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    Gynecological Exam for Genital Warts (Human Papillomavirus)

    A gynecological exam for genital warts includes:

    The visual exam and the speculum exam are the most important for diagnosing genital warts. Sometimes a doctor may use a magnifying source or colposcope to see some areas more clearly.

    Some doctors may use an acetowhite test to make the warts more visible. A vinegar solution (weak acetic acid) may be applied to the skin to show the difference between normal and abnormal tissue. A slight burning sensation may occur when the acetic acid is applied. The acetowhite test is not routinely recommended to confirm genital warts.

    A gynecological exam may also include a Pap test. A Pap test can show if there are any abnormal cell changes caused by certain types of HPV. Some types of the human papillomavirus (HPV) cause genital warts and some can lead to cervical cancer. The HPV infection that causes an abnormal Pap test will be treated differently than the types of HPV that cause visible warts.

    The size, position, and appearance of the rectum, vagina, cervix, uterus, and ovaries are determined during these exams.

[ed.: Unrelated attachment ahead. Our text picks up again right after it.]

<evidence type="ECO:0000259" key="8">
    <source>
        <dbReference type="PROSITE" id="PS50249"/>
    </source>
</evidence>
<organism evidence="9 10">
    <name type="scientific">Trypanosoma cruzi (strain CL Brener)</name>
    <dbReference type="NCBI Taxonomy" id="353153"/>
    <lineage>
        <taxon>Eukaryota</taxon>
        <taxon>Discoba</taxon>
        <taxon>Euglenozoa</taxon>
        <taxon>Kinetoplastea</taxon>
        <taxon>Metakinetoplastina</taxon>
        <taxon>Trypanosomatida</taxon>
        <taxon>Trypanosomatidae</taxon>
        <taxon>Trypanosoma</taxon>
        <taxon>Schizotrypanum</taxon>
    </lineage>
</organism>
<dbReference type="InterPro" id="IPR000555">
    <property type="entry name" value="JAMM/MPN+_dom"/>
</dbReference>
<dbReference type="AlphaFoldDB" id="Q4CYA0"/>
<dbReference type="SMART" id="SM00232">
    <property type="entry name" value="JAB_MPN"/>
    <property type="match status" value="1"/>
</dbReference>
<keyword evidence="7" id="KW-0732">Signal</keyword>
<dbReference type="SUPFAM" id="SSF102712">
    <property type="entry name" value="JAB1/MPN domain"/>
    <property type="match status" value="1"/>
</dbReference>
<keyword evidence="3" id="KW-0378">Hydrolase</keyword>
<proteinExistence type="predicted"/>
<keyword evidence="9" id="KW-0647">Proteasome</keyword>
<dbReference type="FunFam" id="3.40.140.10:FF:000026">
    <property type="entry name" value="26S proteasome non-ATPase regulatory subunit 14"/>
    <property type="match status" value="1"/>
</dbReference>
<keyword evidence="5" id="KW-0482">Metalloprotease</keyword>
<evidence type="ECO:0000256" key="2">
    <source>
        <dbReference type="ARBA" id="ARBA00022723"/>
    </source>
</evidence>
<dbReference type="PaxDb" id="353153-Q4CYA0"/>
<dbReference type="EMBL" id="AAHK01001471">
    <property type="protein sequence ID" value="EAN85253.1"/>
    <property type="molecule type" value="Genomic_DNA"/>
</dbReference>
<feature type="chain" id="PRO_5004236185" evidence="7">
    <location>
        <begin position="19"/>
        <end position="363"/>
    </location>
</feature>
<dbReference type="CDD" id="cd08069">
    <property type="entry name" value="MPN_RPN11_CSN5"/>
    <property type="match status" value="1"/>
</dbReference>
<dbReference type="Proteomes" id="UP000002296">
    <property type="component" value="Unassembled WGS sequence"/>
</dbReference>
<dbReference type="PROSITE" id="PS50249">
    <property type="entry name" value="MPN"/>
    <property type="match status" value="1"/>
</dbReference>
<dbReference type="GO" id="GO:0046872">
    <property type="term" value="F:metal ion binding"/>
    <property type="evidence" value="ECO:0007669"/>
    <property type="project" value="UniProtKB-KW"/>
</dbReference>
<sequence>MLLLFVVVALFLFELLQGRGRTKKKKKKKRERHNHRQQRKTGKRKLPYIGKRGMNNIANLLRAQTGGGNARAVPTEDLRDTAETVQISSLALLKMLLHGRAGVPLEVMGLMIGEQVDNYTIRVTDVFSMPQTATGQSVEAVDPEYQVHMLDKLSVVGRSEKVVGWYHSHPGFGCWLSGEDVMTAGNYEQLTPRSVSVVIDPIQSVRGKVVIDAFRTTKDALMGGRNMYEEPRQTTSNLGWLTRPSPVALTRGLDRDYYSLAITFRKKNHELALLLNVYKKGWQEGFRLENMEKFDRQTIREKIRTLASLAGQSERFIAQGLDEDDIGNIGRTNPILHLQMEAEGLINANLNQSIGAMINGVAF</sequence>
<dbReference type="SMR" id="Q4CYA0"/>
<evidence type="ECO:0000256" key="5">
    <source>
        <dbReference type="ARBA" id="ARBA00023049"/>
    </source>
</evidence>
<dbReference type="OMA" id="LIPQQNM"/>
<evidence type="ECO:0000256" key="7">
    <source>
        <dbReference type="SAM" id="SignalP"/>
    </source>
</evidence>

Why It Is Done

    A gynecological exam may be done as part of a routine checkup or to find out whether you have genital warts or other sexually transmitted infections.

    Results

    Findings of a gynecological exam may include the following.

    Normal

    Genital warts are not seen during the exam. HPV may be present even if the exam is normal and no genital warts are seen. Many women infected with HPV do not have visible genital warts.

    Abnormal

    Genital warts are seen during the exam. Treatment is based on:

    • The number, size, and location of visible warts.
    • Your symptoms.
    • Your preferences.

    What To Think About

    Genital warts may be discovered during a routine gynecological exam. Many women do not notice genital warts if the warts are small or are on the vagina or cervix.

    Complete the medical test information form (PDF)(What is a PDF document?) to help you prepare for this test.

    ByHealthwise Staff
    Primary Medical ReviewerSarah Marshall, MD - Family Medicine
    Specialist Medical ReviewerKirtly Jones, MD - Obstetrics and Gynecology

    Current as ofNovember 14, 2014

    WebMD Medical Reference from Healthwise

    Last Updated: November 14, 2014
    This information is not intended to replace the advice of a doctor. Healthwise disclaims any liability for the decisions you make based on this information.

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